THE EFFECTS OF VIOLENT MOVIES ON ADOLESCENT-S IN TWO SENIOR SECONDARY …

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ABSTRACT
Watching movies has become a common phenomenon among adolescents due to the technological advancement of media tools which are easily accessible to them. The challenge is that watching violent movies can have detrimental effects on the psychological development of adolescents as well as that of the society at large. This study therefore focused on the effects of violent scenes in movies on adolescents in two selected schools in Zaria, Kaduna State. The research examined varieties of movies that tend to appeal to adolescents and how they affect their behaviours. The study identified negative behaviours that can be associated with these violent movies with the aim of addressing adolescents‘ exposure to violent movies. Amixed-method of quantitative and qualitative research was deployed for this study. A total of 286 copies of questionnaire were issued and 280 copies returned from two selected Schools-Demonstration Secondary School and Great Hallmark International School. The results of the analysis showed that adolescents imitate violent scenes in movies especially when such acts are glamourized with no immediate repercussions and corresponds with Social Learning Theory which centres on imitating acts from the media. The study also discovered that constant viewing of violent movies by adolescents affectstheir perceptions about the society thereby justifying the Cultivation Theory which is anchored on the tenets of the media cultivating viewer‘s perception of reality. Furthermore, findings of the study revealed that adolescents can be desensitized to real life violence and exhibit some negative attitudes in school and the society because of the influence of violent movies they view. Based on the findings of the study, it was suggested that parents should monitor what adolescents view on their media tools by acquiring the necessary technical skills and create time to watch movies with them as well as partake in other social activities. Also, it was recommended that producers should not produce movies that glamourize violence. In addition, Nigerian Film and Video Censorship Board should adjust movie ratings to curtail access to violent movies. It was further suggested that schoolauthorities should engage adolescents in academic activities to keep them active. It is therefore a fact that a well channelled development programme for adolescents using educative movies devoid of violence will lead to greater growth in the society which is the claim of this study.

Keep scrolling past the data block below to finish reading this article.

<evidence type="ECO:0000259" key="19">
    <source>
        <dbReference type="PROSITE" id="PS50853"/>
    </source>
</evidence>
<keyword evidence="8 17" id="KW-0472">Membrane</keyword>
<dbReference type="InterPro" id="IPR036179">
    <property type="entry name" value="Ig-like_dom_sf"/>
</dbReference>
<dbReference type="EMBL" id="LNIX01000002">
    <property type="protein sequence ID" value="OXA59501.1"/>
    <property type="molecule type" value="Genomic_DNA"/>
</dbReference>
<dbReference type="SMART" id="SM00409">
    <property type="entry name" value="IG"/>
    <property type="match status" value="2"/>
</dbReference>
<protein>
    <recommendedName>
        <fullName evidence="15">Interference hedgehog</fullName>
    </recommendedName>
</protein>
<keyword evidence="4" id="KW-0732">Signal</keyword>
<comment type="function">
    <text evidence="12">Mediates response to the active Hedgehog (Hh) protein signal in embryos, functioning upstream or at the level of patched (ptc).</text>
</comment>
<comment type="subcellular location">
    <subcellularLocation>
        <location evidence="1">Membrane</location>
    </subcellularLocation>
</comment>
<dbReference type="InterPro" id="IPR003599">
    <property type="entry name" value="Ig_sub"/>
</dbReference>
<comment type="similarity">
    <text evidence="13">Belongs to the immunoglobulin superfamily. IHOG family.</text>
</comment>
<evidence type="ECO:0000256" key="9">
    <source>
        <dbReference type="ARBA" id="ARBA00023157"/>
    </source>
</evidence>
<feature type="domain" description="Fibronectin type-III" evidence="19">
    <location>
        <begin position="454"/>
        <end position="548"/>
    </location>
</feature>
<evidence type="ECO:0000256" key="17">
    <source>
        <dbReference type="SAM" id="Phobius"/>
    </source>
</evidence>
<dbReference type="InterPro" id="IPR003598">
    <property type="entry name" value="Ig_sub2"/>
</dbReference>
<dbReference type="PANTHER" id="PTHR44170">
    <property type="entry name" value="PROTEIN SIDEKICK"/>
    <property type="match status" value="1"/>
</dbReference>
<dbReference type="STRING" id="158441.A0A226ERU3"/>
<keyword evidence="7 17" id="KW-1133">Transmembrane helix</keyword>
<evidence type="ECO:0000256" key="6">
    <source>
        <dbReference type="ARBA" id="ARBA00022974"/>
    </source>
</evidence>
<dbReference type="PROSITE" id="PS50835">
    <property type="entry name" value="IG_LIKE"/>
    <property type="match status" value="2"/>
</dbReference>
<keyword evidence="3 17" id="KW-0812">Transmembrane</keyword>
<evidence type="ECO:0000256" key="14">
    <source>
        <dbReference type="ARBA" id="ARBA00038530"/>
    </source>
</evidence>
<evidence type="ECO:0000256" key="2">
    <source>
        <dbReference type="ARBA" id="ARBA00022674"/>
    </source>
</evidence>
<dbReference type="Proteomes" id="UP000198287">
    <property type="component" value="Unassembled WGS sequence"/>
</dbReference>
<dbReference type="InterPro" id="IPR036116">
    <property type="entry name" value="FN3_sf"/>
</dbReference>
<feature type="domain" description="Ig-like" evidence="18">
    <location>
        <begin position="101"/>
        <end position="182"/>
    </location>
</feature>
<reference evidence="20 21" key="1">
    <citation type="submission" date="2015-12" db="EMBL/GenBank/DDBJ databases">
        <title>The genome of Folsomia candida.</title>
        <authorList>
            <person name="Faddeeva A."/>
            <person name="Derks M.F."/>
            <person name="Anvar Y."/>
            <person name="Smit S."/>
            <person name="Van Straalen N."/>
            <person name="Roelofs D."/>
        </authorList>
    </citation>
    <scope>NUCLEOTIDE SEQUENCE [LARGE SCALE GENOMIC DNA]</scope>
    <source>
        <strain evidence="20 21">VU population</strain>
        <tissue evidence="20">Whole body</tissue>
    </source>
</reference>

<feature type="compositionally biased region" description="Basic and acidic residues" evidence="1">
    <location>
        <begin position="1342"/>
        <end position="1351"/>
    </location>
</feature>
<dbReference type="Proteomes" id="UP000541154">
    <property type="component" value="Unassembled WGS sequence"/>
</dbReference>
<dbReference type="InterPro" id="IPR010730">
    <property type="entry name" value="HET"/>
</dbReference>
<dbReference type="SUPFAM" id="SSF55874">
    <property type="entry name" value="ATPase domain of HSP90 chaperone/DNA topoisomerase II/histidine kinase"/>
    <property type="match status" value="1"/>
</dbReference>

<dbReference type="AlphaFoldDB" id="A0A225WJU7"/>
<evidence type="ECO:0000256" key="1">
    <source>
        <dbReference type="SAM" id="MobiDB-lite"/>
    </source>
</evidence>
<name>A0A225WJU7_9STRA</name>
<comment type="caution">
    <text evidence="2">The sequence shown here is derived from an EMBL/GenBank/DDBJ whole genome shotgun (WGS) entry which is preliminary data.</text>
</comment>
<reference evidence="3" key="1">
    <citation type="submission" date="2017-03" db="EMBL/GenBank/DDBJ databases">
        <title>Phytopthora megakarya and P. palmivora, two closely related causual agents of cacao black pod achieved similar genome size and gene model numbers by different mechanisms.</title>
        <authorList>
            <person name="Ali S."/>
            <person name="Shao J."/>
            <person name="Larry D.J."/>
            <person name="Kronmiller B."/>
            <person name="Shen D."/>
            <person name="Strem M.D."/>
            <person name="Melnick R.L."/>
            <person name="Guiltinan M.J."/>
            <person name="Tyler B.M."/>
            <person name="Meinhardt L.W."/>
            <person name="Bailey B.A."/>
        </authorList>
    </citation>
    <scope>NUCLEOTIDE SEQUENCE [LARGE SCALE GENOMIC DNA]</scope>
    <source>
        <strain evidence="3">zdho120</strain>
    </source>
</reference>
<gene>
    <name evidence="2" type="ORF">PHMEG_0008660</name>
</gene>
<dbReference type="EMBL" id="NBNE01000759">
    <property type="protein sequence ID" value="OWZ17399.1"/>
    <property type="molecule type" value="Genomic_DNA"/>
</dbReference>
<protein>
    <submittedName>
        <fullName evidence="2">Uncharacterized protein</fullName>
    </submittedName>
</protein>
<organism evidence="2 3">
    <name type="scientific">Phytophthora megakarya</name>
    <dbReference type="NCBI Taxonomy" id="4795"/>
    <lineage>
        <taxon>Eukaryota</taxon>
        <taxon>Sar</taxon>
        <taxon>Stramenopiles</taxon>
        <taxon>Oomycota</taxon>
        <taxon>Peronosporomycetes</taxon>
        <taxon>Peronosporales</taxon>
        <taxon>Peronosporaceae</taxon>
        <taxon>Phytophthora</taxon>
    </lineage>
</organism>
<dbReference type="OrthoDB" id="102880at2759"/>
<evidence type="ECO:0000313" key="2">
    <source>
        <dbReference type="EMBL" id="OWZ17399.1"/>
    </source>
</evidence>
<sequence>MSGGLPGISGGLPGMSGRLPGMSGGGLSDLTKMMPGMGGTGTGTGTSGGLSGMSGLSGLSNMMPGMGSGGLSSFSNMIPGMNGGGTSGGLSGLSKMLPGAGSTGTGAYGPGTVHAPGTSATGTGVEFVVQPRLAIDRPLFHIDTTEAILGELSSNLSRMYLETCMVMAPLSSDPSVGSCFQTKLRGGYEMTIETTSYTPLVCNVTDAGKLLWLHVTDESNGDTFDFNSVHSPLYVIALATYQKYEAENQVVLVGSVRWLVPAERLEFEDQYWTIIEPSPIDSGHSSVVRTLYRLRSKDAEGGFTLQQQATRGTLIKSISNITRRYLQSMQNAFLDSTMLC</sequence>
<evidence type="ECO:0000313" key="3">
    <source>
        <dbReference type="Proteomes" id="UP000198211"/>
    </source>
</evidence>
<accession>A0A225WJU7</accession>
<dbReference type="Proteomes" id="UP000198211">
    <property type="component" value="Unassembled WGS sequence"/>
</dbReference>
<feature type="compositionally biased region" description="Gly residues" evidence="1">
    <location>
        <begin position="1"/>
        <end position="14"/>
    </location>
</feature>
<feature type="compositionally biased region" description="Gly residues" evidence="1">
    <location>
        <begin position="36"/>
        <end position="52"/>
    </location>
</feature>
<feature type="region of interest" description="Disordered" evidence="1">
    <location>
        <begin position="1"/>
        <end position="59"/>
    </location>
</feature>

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CHAPTER ONE
GENERAL INTRODUCTION 1.0            Introduction
Violence is a major concern in all segments of societies today.Studies by Kaplan (2012),
Mc Quail (2010), Miller (2002) and Ajilore, Ojo, Nwalolikpe, Akinreti, Odeybenle and Jegede
(2013) have shown that exposure to violent media, such as movies, can promote aggressive or
violent behaviour in children, adolescents and youths (International Journal of Innovative
Research and Development, 2013). Researchers such as Mangwere, Wadesango, and Kurebwa,